My friend Celeste, a journalist and singer, says, "We're supposed to think that kids are the most important things in our lives. But kids are the best and worst thing that can happen to a person. And I'm someone's kid, too, someone who wanted my life to be significant and fulfilling on any level I wanted. Not just to reproduce, as important as that is, but to fulfill my potential. If I want to stay home, fine. But if I get satisfaction from doing important work outside the home, then my family can be proud that they prepared me for that. Just as I'm preparing my kid to be independent, my mother did the same for me." She adds, "Not working was never an option." And my educator friend Fiona says, "I love what I do, however misunderstood it is and knowing that being 'just an art teacher' means so little to the rest of the world. I am thankful that I have this choice because there are others who just ... don't. I want my boys to be aware of that issue and have a perspective on the world so that when they are older maybe they will advocate for more opportunities for all women who have to/want to work and have a family. Or feel comfortable staying home as dads. And to be a part of the future which may be different."

I stopped writing for women's magazines the day an editor changed a quote from a woman in a story from "I love my job and I love my kids" to "I like my job but I love my kids." I could rail endlessly on the false equivalency of calling motherhood the "toughest job in the world," as if parenting needs to be measured by the standards we apply to career, as if nothing any woman could ever do or aspire to matters if she hasn't had children. And I want to pull my hair out every time a high-profile woman with kids makes a vague apology for her success by explaining that of course her family comes first.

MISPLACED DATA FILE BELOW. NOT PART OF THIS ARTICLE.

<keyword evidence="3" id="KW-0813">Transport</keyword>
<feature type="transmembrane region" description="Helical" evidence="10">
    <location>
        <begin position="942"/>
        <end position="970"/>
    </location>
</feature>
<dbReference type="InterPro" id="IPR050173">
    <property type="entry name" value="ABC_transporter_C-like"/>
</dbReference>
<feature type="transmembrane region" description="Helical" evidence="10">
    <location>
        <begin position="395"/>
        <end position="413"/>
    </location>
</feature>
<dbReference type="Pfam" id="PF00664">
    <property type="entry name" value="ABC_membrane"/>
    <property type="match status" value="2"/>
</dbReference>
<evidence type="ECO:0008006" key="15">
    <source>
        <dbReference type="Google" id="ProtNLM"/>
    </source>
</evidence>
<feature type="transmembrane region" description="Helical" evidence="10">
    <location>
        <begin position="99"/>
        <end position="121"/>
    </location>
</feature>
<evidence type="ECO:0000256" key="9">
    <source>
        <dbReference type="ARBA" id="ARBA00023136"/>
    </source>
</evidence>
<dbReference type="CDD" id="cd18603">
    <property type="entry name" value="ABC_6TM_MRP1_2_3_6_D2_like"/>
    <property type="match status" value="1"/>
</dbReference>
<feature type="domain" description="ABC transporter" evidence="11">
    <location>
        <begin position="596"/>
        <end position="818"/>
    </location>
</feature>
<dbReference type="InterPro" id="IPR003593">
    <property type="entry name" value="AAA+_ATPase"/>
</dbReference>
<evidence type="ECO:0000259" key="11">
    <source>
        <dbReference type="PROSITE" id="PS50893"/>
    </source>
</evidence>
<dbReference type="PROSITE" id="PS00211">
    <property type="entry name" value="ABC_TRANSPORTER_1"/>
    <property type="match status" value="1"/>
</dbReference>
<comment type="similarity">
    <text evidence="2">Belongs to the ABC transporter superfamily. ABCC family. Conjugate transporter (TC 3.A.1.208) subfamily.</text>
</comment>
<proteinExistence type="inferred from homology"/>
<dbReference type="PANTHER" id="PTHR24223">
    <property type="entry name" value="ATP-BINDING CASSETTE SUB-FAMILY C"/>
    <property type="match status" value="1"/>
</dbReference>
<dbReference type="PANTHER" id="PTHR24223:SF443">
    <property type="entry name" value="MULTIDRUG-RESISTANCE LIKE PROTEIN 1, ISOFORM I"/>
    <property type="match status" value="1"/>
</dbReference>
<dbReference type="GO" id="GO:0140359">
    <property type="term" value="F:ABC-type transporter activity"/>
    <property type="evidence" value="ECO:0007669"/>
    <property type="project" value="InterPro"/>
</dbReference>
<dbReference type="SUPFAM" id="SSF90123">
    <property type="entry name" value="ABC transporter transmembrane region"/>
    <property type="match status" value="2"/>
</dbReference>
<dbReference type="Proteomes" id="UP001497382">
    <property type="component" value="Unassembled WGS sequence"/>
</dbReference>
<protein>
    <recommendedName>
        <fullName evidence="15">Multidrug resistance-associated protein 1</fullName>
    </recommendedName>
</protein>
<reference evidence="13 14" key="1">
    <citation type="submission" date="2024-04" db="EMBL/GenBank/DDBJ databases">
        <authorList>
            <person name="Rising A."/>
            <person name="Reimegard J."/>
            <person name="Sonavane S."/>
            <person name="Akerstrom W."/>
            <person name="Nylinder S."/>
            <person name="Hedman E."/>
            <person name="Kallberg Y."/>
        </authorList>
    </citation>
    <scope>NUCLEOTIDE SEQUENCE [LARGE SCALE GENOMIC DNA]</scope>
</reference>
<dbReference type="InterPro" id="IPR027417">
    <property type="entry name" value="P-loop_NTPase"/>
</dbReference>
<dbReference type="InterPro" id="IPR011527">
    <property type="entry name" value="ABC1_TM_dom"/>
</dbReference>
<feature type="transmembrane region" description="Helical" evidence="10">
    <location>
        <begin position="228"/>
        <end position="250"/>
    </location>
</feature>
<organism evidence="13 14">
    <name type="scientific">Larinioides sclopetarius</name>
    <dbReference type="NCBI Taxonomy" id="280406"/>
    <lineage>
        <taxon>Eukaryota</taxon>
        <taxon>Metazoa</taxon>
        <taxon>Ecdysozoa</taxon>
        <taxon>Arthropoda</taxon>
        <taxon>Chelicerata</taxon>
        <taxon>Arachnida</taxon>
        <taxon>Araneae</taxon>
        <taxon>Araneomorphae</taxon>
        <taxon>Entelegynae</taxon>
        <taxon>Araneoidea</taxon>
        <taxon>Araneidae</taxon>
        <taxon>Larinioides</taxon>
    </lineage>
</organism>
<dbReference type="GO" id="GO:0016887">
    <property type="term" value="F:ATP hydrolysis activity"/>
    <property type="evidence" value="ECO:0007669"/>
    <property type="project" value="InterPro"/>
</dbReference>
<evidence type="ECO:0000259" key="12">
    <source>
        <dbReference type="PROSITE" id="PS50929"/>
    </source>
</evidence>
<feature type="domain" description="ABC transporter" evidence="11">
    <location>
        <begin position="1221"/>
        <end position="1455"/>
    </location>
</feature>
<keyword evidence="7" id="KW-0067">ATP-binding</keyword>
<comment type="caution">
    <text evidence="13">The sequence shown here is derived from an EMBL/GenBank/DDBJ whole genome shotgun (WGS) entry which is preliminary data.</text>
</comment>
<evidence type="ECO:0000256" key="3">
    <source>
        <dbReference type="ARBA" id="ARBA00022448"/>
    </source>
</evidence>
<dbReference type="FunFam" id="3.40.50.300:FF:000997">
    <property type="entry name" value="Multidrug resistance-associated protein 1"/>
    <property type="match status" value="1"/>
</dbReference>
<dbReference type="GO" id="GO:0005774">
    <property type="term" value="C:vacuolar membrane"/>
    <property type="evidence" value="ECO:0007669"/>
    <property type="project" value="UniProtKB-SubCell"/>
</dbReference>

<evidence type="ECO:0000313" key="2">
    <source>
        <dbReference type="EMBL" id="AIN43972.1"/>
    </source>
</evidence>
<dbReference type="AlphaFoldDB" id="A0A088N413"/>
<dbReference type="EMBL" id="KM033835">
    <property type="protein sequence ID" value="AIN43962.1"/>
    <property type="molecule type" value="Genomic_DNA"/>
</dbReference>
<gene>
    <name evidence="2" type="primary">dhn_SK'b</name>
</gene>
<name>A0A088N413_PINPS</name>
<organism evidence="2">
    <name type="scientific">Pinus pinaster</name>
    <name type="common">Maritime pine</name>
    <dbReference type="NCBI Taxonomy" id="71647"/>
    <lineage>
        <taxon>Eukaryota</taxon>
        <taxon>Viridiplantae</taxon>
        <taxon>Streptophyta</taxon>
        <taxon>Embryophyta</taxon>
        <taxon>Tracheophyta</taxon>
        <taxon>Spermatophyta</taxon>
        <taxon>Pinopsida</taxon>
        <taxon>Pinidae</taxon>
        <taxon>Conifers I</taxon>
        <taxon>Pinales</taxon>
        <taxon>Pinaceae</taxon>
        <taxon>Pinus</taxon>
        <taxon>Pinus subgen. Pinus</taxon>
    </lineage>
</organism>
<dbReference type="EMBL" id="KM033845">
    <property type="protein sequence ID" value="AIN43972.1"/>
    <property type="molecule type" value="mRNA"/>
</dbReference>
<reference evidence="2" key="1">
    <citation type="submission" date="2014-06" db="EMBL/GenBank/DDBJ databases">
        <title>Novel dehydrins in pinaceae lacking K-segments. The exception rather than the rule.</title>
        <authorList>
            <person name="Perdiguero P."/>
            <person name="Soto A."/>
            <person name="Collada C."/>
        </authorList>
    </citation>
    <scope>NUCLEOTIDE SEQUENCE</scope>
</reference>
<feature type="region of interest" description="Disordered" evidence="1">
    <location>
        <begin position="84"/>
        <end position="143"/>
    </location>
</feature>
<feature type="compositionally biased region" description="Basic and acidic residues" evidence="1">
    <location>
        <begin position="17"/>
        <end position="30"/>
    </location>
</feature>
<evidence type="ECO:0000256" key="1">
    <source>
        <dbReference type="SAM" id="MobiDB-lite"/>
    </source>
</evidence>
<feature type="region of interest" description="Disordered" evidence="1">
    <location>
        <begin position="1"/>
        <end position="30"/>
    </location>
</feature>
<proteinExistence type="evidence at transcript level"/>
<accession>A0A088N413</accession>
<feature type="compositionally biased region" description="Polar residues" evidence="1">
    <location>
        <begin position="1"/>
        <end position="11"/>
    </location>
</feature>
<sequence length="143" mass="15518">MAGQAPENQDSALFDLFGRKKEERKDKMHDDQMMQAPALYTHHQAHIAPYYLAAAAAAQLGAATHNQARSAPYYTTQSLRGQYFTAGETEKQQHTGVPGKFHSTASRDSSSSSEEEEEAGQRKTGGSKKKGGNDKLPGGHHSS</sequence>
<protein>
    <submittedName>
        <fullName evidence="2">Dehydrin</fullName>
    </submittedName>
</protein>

Let me tell you what it's like for many, many of us. No duh our family comes first. You ask the majority of mothers – and fathers – what comes first, and that's what they'll say. The difference is that fathers who happen to have jobs rarely get asked that question. You bet we work to support ourselves and our families; that's the economic reality for a great many of us. And here's the kicker – a whole bunch of us also happen to take satisfaction from earning money and doing our jobs. It's not about leaning in or having it all, because, really, who the hell has it all? It's just about trying to build a world in which it's acceptable for a woman to say, simply, "I love my job and I love my kids" and not have that be radical. Yes, it requires a lot of juggling and a great deal of getting comfortable with imperfection on a number of fronts. But it's worth it. And while right now, I have to accept that my daughter doesn't entirely understand that, I hope that maybe someday she will.

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Mary Elizabeth Williams

Mary Elizabeth Williams is a staff writer for Salon and the author of "A Series of Catastrophes & Miracles."